The law in Victoria says that if a serious sex or violent offender is considered by the court to be an unacceptable risk to the community, after they have completed their full sentence, they may be placed on a:
- supervision order, or
- detention order.
An offender on a supervision order:
- must follow rules (conditions) decided by the court
- is supervised in the community or residential facility after they are released from prison.
- can last for up to 15 years
- must be reviewed at least every three years by the court.
If an offender is still considered an unacceptable risk to the community after the end of 15 years, a supervision order may be renewed.
An offender on a detention order is detained even after they have completed their sentence, which means they stay in a purpose-built facility within a prison.
- can be made for up to three years
- can be renewed for extra periods of three years
- must be reviewed by the Supreme Court at least once a year.
You can learn more about the post sentence scheme at the Post Sentence Authority website
Victims can have a say about supervision and detention orders
If you are a victim of an offender who has been placed on a supervision order or a detention order, you can apply to go on the Victims Register.
If you are on the Victims Register:
- they can inform you if a supervision or detention order is being considered for the offender
- they will contact you and invite you to provide a victim submission to the court.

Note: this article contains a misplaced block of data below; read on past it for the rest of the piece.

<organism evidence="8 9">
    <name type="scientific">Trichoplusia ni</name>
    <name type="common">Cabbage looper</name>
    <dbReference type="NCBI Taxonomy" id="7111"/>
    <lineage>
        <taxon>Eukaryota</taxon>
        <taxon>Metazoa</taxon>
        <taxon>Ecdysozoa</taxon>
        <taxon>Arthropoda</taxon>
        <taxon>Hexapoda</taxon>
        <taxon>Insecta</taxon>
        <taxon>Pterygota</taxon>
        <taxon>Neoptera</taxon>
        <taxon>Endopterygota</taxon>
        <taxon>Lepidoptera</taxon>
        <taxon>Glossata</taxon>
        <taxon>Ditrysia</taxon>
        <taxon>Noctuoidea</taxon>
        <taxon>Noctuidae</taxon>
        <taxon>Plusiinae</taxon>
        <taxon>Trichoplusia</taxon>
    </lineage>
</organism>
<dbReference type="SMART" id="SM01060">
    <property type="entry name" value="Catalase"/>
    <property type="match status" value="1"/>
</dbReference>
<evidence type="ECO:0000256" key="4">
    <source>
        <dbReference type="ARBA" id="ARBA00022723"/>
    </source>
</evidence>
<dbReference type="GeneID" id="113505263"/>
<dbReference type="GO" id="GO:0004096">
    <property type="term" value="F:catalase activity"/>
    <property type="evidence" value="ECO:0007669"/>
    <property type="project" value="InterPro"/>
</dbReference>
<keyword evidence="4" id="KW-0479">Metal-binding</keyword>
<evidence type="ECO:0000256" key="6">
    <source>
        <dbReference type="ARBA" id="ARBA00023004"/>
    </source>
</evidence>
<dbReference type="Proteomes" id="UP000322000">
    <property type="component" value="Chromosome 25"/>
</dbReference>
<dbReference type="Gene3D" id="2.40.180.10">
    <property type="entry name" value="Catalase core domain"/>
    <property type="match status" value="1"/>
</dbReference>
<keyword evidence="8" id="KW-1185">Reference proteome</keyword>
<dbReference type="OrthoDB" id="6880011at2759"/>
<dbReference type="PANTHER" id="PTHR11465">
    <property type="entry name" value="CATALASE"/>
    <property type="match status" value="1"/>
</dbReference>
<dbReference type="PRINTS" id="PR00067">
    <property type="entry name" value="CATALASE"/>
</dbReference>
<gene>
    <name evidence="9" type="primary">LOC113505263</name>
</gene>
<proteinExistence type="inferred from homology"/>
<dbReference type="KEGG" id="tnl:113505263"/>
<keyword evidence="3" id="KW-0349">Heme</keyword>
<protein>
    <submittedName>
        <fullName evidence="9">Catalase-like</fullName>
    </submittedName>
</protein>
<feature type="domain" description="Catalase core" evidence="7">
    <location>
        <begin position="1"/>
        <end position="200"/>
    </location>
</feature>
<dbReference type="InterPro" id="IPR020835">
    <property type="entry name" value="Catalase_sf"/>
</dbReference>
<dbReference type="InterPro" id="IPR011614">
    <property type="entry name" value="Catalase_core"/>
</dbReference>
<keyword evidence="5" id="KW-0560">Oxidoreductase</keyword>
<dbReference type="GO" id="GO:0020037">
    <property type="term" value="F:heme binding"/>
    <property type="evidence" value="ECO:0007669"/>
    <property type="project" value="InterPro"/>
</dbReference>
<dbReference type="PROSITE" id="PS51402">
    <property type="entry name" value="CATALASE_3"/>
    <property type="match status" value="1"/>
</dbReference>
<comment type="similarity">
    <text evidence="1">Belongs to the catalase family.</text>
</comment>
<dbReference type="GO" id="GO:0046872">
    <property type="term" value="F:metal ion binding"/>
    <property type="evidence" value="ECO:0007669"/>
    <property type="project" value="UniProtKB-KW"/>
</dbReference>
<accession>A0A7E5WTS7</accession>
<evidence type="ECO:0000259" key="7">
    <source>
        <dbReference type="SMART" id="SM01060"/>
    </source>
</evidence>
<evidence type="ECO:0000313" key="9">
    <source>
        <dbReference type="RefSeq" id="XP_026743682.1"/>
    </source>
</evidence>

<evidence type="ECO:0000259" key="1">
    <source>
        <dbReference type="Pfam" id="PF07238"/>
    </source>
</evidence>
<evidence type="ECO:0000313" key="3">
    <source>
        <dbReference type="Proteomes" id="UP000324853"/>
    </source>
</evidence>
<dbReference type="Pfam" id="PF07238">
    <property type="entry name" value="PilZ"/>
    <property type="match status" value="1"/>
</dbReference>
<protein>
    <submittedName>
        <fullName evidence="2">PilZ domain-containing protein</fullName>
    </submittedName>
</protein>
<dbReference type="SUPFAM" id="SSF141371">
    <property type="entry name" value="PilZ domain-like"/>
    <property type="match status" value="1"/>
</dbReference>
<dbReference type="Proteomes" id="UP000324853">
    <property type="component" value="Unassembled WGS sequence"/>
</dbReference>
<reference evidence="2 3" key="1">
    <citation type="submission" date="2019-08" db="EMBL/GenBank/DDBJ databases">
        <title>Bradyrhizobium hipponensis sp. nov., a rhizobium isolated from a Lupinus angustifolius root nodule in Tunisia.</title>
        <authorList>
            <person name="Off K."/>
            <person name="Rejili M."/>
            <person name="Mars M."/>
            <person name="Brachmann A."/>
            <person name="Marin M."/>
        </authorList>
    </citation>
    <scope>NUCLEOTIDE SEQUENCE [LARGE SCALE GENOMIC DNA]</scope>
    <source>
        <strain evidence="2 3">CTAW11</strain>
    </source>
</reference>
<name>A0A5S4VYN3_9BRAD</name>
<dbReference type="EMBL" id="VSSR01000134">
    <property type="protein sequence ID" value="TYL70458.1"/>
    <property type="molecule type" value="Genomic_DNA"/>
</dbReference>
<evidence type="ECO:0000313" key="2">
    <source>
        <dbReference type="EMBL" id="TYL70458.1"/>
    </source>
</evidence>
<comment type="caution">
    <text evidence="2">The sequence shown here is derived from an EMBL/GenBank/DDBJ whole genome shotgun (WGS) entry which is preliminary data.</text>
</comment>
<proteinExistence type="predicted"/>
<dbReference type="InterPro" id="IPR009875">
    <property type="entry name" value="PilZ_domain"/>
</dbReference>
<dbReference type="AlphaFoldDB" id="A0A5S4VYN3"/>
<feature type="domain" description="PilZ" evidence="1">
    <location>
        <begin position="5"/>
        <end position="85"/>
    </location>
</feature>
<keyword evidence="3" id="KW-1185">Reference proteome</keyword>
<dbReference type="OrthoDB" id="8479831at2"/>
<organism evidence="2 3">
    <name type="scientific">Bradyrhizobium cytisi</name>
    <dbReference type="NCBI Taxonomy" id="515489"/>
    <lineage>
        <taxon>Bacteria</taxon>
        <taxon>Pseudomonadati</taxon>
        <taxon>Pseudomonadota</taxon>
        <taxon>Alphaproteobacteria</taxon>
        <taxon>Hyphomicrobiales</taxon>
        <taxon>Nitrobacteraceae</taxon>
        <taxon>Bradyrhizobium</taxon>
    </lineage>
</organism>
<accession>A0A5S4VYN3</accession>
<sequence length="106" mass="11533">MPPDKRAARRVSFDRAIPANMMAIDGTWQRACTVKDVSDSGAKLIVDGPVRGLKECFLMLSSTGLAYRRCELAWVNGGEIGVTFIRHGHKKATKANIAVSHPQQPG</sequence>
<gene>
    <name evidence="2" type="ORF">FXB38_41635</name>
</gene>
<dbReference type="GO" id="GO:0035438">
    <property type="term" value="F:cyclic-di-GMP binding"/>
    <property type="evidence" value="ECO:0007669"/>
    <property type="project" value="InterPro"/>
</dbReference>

The purpose of the submission to the court is so that you can ask for conditions for the offender that could help improve your safety. For example, you may ask that the offender cannot live in a particular area or town where you live or work.
When the court sets conditions for an offender’s order, it may allow the Post Sentence Authority to change some of them over time to help with the management of the offender or facilitate their rehabilitation and transition back into the community. For example, an offender may move from a facility into the community or there may be change in their electronic monitoring or curfew rules.
When the Post Sentence Authority changes a condition, it is called giving a direction to the offender.
If you are on the Victims Register, the Post Sentence Authority (working with the Victims Register) may ask for your views about how you may be affected if it gives a new direction to the offender. This is called a victim submission. If this occurs, the Victim Register will explain to you each step of the process and ensure that you have the necessary support to provide your views to the Post Sentence Authority.
It is your choice if you want to make a submission to the Post Sentence Authority, you are under no obligation to do so. The Post Sentence Authority welcomes submissions from victims of crime, and it takes every submission that it receives into consideration.
If you decide not to make a submission and have previously provided your views on a victim submission to the court, the Post Sentence Authority may review your previous submission to understand how you may be affected by the new direction.